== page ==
Thus testing the result of the ::SendMessage or the DWORD result of ::SendMessageTimeout against 0 is not informative. Thus far, if you see 0 or 1, you can't depend on the value having any meaning. With any luck, Microsoft will fix this (hah!), and ideally they will not introduce other gratuitous examples of such insanity in the future.

I worked around this by modifying the receiving handler to return a non-zero, non-one value. For example, I actually use ::RegisterWindowMessage to get a value, although I suppose I could have used ::GlobalAddAtom. At least I know that ::RegisterWindowMessage will return a non-zero, non-one value.

// ... in a header file shared by both applications
#define MY_TOKEN T("Self token-{E32F4800-8180-11d3-BC36-006067709674}")
// ... rewrite the handler as
     return ::RegisterWindowMessage(MY_TOKEN);
// In the calling module, do something like
UINT token = ::RegisterWindowmessage(MY_TOKEN);
// ... and recode the caller, the EnumWndProc, as
    DWORD result
    BOOL ok = ::SendMessageTimeout(hWnd, 
(WPARAM)m_hWnd,   // WPARAM
                                   0,                // LPARAM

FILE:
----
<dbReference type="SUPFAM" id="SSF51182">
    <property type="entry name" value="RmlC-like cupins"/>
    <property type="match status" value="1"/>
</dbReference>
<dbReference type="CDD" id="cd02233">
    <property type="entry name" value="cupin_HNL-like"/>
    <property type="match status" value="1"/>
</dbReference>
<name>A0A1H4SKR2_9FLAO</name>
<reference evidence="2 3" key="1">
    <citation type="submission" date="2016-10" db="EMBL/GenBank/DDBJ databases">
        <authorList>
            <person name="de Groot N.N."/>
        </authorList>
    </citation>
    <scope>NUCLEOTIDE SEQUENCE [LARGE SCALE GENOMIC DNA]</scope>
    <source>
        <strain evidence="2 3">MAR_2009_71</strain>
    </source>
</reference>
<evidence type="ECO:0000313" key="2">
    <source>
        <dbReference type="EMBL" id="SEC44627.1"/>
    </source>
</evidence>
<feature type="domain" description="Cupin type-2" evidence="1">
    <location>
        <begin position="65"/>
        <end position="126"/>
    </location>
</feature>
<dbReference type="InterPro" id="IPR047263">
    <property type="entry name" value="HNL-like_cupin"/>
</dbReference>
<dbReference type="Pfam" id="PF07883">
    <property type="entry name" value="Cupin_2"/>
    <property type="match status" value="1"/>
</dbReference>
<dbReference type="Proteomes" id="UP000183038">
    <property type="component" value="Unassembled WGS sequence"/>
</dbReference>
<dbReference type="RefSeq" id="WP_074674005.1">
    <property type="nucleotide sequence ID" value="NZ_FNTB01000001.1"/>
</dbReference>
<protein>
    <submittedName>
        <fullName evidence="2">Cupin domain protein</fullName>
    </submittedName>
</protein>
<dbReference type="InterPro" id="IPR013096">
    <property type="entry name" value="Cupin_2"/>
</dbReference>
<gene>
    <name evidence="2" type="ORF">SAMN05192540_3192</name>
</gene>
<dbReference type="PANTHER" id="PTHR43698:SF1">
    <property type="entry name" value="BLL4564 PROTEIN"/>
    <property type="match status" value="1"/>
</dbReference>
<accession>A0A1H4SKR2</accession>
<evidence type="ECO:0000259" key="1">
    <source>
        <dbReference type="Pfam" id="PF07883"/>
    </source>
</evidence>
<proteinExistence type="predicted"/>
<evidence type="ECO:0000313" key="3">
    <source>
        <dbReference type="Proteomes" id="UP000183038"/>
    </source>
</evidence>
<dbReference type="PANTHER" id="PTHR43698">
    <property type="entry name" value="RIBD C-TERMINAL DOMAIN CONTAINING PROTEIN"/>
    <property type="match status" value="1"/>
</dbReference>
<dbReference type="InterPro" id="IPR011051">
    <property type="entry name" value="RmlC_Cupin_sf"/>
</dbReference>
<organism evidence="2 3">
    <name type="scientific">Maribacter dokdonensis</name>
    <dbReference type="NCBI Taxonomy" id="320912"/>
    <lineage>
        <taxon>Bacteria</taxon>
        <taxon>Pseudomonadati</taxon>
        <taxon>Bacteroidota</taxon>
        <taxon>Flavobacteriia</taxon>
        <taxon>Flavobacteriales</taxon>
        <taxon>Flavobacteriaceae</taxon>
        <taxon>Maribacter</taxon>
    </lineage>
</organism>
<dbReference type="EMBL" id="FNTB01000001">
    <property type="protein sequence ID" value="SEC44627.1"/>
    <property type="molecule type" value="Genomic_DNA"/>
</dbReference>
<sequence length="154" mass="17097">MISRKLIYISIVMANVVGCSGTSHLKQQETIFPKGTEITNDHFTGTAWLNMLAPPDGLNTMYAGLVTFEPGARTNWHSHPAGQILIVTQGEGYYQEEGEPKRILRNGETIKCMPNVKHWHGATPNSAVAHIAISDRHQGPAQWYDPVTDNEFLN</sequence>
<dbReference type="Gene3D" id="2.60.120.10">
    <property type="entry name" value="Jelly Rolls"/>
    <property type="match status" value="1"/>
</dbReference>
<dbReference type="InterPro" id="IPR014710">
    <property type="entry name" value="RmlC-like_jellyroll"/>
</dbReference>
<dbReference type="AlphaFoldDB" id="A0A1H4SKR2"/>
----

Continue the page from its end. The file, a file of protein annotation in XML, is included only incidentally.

SMTO_ABORTIFHUNG |
       return TRUE; // failed, keep iterating
     if(result == token)
        { /* found it */
         // ... do whatever you want here
         return FALSE; // done iterating
        } /* found it */

If you are trying to pass a handle back, instead of just a designated value, you would have to make the test

     if(result != 0 &&
        result != 1)    // avoid Microsoft problem
        { /* found it */
         target = new CWnd;
         // ... do whatever you want here
         return FALSE; // done iterating
        } /* found it */

Note that if you choose to use ::FindWindow, it does an ::EnumWindows internally, and consequently can be subject to the same permanent hang. Using ::FindWindow is extremely hazardous, since it assumes that in fact every ::SendMessage will complete. Note that ::FindWindow does a ::SendMessage(hWnd, WM_GETTEXT, ...) to get the window text to search for.